But when your THINGS are connected to the Internet, you might face some new security and privacy issues. Many of these devices are pre-set with a default password (or have a username and password as an OPTION, in the case of older products), and if you don’t change the default (or set a password in the first place), anyone who knows the default password could manipulate them remotely. They could run up your utility bills or open your garage door from the other side of the globe. If your security cameras are remotely accessible and you don’t set a password, or leave it set to the default, someone could spy on you in your home. Or set up a website collecting hacked cameras from around the world so anyone on the Internet can watch.

So what applies to websites applies to your Internet-enabled appliances and other devices: use a good password for everything, and never leave a new device’s password set to the factory default (or neglect to set one up, if it’s optional). There are too many people who know how to access them.

What can consumers do about data breaches?

Home Depot, come on down. You are the next contestant on The Security Is Not Right!

Okay, so maybe that’s not confirmed just yet, and Home Depot is staying sort of quiet because they don’t want everybody to stop buying things from them, but Krebs has a pretty good hunch, and his hunches usually turn out to be right. Like Dumbledore.

But even if it turns out the breach was from somewhere else, it still leaves a question hanging in the air: what do we, as consumers, do about point-of-sale data breaches?

The first step is to not freak out about identity theft. I’ve always maintained this distinction, and it’s very relevant here: the theft of debit or credit card information is NOT the same thing as identity theft.

With your card credentials, thieves can make fraudulent charges (at least until your card processor realizes what’s going on and blocks transactions). Without your Social Security number and date of birth, they’re not going to be able to open new accounts or any of the other actions associated with identity theft.

[Optional Cynical Rant: This also goes to show something about the corporations hit by these data breaches: when they so-magnanimously promise they’re going to give all their customers “twelve months of FREE identity theft protection” against any identity theft that results from the data breach, they already know they won’t have to deliver anything, because nobody is going to have their identity stolen with just a card number, expiration date, security code and their name. You can’t commit identity theft with only those details.]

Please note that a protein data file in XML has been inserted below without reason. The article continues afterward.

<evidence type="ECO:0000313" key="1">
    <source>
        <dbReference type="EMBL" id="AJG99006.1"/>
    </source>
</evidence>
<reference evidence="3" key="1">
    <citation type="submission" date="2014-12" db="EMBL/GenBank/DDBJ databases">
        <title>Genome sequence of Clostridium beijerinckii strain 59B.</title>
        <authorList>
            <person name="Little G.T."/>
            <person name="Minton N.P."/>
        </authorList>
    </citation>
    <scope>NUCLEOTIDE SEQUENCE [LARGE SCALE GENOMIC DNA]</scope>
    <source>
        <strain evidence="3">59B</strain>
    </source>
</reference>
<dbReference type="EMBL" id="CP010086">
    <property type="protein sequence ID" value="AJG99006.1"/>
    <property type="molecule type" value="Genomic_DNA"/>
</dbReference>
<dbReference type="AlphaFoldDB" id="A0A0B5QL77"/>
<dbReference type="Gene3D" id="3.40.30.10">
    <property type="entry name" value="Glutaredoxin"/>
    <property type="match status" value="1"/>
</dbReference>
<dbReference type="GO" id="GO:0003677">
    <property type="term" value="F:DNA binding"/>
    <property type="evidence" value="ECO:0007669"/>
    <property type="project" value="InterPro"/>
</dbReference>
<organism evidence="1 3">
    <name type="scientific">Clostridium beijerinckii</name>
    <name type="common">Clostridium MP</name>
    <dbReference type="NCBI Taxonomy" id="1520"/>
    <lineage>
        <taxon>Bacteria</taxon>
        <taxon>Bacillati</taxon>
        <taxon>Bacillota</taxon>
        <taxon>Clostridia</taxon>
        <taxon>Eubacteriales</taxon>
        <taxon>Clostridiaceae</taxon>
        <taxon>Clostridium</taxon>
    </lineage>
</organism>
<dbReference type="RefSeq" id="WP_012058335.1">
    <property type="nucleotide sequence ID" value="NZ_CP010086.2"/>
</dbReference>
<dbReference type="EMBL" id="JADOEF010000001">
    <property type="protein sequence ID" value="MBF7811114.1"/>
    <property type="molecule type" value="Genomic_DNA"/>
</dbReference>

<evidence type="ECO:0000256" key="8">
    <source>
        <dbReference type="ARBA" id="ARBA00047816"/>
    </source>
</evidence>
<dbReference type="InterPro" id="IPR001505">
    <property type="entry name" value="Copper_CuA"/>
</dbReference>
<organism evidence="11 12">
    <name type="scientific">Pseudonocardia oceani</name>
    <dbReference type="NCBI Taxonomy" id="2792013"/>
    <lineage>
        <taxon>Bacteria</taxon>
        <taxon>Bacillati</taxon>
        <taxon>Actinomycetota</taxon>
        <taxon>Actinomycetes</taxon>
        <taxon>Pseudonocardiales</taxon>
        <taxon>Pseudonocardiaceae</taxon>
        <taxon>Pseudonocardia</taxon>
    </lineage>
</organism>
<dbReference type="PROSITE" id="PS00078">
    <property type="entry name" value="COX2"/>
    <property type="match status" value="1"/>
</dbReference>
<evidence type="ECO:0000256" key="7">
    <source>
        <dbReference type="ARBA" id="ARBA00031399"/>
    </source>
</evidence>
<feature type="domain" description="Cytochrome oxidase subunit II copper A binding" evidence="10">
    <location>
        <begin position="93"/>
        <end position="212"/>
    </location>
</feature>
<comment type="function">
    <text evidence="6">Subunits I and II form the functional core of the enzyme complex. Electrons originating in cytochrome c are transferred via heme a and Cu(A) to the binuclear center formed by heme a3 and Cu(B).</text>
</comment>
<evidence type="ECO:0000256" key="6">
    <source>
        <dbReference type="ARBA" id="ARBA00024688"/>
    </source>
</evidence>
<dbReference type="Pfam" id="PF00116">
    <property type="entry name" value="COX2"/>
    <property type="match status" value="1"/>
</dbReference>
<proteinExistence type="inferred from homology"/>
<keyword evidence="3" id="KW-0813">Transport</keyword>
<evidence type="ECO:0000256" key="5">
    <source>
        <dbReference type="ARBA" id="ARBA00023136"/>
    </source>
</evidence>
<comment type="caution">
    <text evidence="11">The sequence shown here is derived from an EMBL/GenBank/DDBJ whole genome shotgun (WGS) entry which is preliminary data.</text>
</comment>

Okay, so you’re not freaking out about identity theft, but you’re still freaking out about the possibility of fraudulent charges. You have my permission to do so. Fraudulent charges are, at best, still a major irritant that can cause you to be late paying bills and other hassles. You don’t want them to happen at all if you can help it.

You could stop paying with cards altogether, sure. Start carrying cash for every single transaction. Like grampaw done. But remember that cash has its own set of disadvantages. If you lose it, it’s gone. If someone steals it, it’s gone. You can’t buy anything online with it. You can’t buy anything on credit with it. Heck, it’s dirty.

So if that’s not your favorite option, what’s left?

Being vigilant.

(Like I’ve been saying for years.)

First, don’t give your information to someone just because they ask, whether in person, by telephone, email, text message, instant message, semaphore, telegraph or cave painting. That’s RULE ONE for the prevention of all forms of fraud.

Second, for every card you have, credit or debit, have online access and check it regularly. Your debit cards are issued by your credit union or bank—they will be happy to set you with online banking. Use a good password, follow RULE ONE, and check your accounts regularly. Sometimes they will catch fraud first, sometimes you will.

If you’ve shopped at a store that has its customers’ data compromised, look through your account history online and make note of when you used your card at that retailer, and be extra-watchful.

Third, be prepared if you’ve used a card at a retailer that was compromised. Have another form of payment handy, because if your card issuer detects possible fraud, they will probably deactivate the affected card immediately. If they don’t have a chance to notify you, and you’re already trying to make a purchase with that card, your transaction could be declined. And if you were trying to buy something important (like, I dunno….GAS) you could end up stranded (or at least white-knuckling it while you drive home on fumes…I’m not going to confirm whether I speak from harrowing personal experience or not).

Don’t freak out, follow RULE ONE, be vigilant and be prepared. That’s what you can do about data breaches as a consumer.

Further reading/sources:

Just change all your passwords this weekend, okay?